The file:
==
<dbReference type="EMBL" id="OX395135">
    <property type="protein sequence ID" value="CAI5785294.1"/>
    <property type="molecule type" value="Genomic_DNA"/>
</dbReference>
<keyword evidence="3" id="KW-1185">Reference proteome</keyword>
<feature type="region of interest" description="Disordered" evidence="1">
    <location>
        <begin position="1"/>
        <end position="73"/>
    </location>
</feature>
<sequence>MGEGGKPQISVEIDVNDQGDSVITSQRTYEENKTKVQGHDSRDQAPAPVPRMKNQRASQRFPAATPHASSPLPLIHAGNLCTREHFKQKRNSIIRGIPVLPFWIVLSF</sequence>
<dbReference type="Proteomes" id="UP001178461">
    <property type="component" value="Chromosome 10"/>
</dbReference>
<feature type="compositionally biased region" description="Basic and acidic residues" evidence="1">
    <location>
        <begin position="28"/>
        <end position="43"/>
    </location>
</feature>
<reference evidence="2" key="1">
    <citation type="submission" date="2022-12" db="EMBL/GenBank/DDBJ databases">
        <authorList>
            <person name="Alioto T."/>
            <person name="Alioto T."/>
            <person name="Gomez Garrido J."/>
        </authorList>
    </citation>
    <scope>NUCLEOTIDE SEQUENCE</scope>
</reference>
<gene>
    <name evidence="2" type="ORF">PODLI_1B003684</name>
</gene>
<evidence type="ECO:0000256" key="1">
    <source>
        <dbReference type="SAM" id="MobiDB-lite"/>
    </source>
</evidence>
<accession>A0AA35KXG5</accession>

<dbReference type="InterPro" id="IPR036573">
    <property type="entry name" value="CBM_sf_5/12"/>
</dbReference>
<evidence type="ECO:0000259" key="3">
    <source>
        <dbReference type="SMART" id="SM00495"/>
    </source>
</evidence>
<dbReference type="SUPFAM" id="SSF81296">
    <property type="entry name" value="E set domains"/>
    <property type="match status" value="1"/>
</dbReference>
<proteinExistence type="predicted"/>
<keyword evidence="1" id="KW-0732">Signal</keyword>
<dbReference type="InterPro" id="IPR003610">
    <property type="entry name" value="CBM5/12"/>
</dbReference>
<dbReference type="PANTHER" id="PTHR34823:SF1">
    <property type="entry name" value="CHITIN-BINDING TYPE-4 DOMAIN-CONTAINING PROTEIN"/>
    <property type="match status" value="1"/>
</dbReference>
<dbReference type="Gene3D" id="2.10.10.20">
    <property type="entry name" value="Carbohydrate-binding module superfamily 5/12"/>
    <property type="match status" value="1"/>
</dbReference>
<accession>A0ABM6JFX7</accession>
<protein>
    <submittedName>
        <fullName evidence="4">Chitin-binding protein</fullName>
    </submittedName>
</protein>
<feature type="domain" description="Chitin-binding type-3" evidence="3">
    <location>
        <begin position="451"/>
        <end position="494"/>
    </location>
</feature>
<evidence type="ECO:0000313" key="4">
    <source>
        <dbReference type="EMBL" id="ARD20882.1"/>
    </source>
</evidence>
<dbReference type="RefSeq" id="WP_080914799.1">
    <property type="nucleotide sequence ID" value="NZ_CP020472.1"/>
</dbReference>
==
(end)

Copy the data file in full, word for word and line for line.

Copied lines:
<dbReference type="EMBL" id="OX395135">
    <property type="protein sequence ID" value="CAI5785294.1"/>
    <property type="molecule type" value="Genomic_DNA"/>
</dbReference>
<keyword evidence="3" id="KW-1185">Reference proteome</keyword>
<feature type="region of interest" description="Disordered" evidence="1">
    <location>
        <begin position="1"/>
        <end position="73"/>
    </location>
</feature>
<sequence>MGEGGKPQISVEIDVNDQGDSVITSQRTYEENKTKVQGHDSRDQAPAPVPRMKNQRASQRFPAATPHASSPLPLIHAGNLCTREHFKQKRNSIIRGIPVLPFWIVLSF</sequence>
<dbReference type="Proteomes" id="UP001178461">
    <property type="component" value="Chromosome 10"/>
</dbReference>
<feature type="compositionally biased region" description="Basic and acidic residues" evidence="1">
    <location>
        <begin position="28"/>
        <end position="43"/>
    </location>
</feature>
<reference evidence="2" key="1">
    <citation type="submission" date="2022-12" db="EMBL/GenBank/DDBJ databases">
        <authorList>
            <person name="Alioto T."/>
            <person name="Alioto T."/>
            <person name="Gomez Garrido J."/>
        </authorList>
    </citation>
    <scope>NUCLEOTIDE SEQUENCE</scope>
</reference>
<gene>
    <name evidence="2" type="ORF">PODLI_1B003684</name>
</gene>
<evidence type="ECO:0000256" key="1">
    <source>
        <dbReference type="SAM" id="MobiDB-lite"/>
    </source>
</evidence>
<accession>A0AA35KXG5</accession>

<dbReference type="InterPro" id="IPR036573">
    <property type="entry name" value="CBM_sf_5/12"/>
</dbReference>
<evidence type="ECO:0000259" key="3">
    <source>
        <dbReference type="SMART" id="SM00495"/>
    </source>
</evidence>
<dbReference type="SUPFAM" id="SSF81296">
    <property type="entry name" value="E set domains"/>
    <property type="match status" value="1"/>
</dbReference>
<proteinExistence type="predicted"/>
<keyword evidence="1" id="KW-0732">Signal</keyword>
<dbReference type="InterPro" id="IPR003610">
    <property type="entry name" value="CBM5/12"/>
</dbReference>
<dbReference type="PANTHER" id="PTHR34823:SF1">
    <property type="entry name" value="CHITIN-BINDING TYPE-4 DOMAIN-CONTAINING PROTEIN"/>
    <property type="match status" value="1"/>
</dbReference>
<dbReference type="Gene3D" id="2.10.10.20">
    <property type="entry name" value="Carbohydrate-binding module superfamily 5/12"/>
    <property type="match status" value="1"/>
</dbReference>
<accession>A0ABM6JFX7</accession>
<protein>
    <submittedName>
        <fullName evidence="4">Chitin-binding protein</fullName>
    </submittedName>
</protein>
<feature type="domain" description="Chitin-binding type-3" evidence="3">
    <location>
        <begin position="451"/>
        <end position="494"/>
    </location>
</feature>
<evidence type="ECO:0000313" key="4">
    <source>
        <dbReference type="EMBL" id="ARD20882.1"/>
    </source>
</evidence>
<dbReference type="RefSeq" id="WP_080914799.1">
    <property type="nucleotide sequence ID" value="NZ_CP020472.1"/>
</dbReference>